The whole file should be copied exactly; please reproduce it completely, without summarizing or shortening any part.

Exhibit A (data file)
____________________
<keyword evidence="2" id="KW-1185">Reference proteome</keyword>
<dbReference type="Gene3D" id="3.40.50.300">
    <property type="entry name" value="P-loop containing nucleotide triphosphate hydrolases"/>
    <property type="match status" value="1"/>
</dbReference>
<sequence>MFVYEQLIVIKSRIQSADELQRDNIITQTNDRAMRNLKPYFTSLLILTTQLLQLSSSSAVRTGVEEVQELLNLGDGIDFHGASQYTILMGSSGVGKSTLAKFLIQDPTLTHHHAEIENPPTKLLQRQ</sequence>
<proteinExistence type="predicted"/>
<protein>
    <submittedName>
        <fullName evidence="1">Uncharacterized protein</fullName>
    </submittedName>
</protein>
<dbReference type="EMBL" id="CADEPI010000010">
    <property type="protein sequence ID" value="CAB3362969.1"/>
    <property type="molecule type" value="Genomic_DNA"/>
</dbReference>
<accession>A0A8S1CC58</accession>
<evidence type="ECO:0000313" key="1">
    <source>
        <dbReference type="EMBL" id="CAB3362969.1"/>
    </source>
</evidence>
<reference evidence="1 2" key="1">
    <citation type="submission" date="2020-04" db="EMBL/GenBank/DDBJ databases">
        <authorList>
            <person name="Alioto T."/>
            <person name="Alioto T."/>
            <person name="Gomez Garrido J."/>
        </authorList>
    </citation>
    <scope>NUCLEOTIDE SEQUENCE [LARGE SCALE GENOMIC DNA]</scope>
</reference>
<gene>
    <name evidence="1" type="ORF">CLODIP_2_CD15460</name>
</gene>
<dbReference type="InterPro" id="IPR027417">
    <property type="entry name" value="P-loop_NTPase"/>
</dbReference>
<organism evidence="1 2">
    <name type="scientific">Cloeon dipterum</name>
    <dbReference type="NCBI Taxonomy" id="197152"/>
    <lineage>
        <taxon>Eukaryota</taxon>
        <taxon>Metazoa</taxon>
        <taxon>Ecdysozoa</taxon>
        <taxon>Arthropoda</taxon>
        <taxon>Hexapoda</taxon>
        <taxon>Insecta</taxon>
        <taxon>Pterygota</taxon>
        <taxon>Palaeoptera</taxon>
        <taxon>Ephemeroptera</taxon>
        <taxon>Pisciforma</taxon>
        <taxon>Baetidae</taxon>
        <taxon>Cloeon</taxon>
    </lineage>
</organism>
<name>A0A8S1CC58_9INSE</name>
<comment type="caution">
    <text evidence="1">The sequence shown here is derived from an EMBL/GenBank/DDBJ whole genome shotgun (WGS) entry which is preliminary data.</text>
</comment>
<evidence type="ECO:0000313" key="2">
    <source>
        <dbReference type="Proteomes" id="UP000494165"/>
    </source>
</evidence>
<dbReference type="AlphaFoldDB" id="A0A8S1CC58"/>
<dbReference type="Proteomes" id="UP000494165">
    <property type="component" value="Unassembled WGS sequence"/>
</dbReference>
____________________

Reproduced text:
<keyword evidence="2" id="KW-1185">Reference proteome</keyword>
<dbReference type="Gene3D" id="3.40.50.300">
    <property type="entry name" value="P-loop containing nucleotide triphosphate hydrolases"/>
    <property type="match status" value="1"/>
</dbReference>
<sequence>MFVYEQLIVIKSRIQSADELQRDNIITQTNDRAMRNLKPYFTSLLILTTQLLQLSSSSAVRTGVEEVQELLNLGDGIDFHGASQYTILMGSSGVGKSTLAKFLIQDPTLTHHHAEIENPPTKLLQRQ</sequence>
<proteinExistence type="predicted"/>
<protein>
    <submittedName>
        <fullName evidence="1">Uncharacterized protein</fullName>
    </submittedName>
</protein>
<dbReference type="EMBL" id="CADEPI010000010">
    <property type="protein sequence ID" value="CAB3362969.1"/>
    <property type="molecule type" value="Genomic_DNA"/>
</dbReference>
<accession>A0A8S1CC58</accession>
<evidence type="ECO:0000313" key="1">
    <source>
        <dbReference type="EMBL" id="CAB3362969.1"/>
    </source>
</evidence>
<reference evidence="1 2" key="1">
    <citation type="submission" date="2020-04" db="EMBL/GenBank/DDBJ databases">
        <authorList>
            <person name="Alioto T."/>
            <person name="Alioto T."/>
            <person name="Gomez Garrido J."/>
        </authorList>
    </citation>
    <scope>NUCLEOTIDE SEQUENCE [LARGE SCALE GENOMIC DNA]</scope>
</reference>
<gene>
    <name evidence="1" type="ORF">CLODIP_2_CD15460</name>
</gene>
<dbReference type="InterPro" id="IPR027417">
    <property type="entry name" value="P-loop_NTPase"/>
</dbReference>
<organism evidence="1 2">
    <name type="scientific">Cloeon dipterum</name>
    <dbReference type="NCBI Taxonomy" id="197152"/>
    <lineage>
        <taxon>Eukaryota</taxon>
        <taxon>Metazoa</taxon>
        <taxon>Ecdysozoa</taxon>
        <taxon>Arthropoda</taxon>
        <taxon>Hexapoda</taxon>
        <taxon>Insecta</taxon>
        <taxon>Pterygota</taxon>
        <taxon>Palaeoptera</taxon>
        <taxon>Ephemeroptera</taxon>
        <taxon>Pisciforma</taxon>
        <taxon>Baetidae</taxon>
        <taxon>Cloeon</taxon>
    </lineage>
</organism>
<name>A0A8S1CC58_9INSE</name>
<comment type="caution">
    <text evidence="1">The sequence shown here is derived from an EMBL/GenBank/DDBJ whole genome shotgun (WGS) entry which is preliminary data.</text>
</comment>
<evidence type="ECO:0000313" key="2">
    <source>
        <dbReference type="Proteomes" id="UP000494165"/>
    </source>
</evidence>
<dbReference type="AlphaFoldDB" id="A0A8S1CC58"/>
<dbReference type="Proteomes" id="UP000494165">
    <property type="component" value="Unassembled WGS sequence"/>
</dbReference>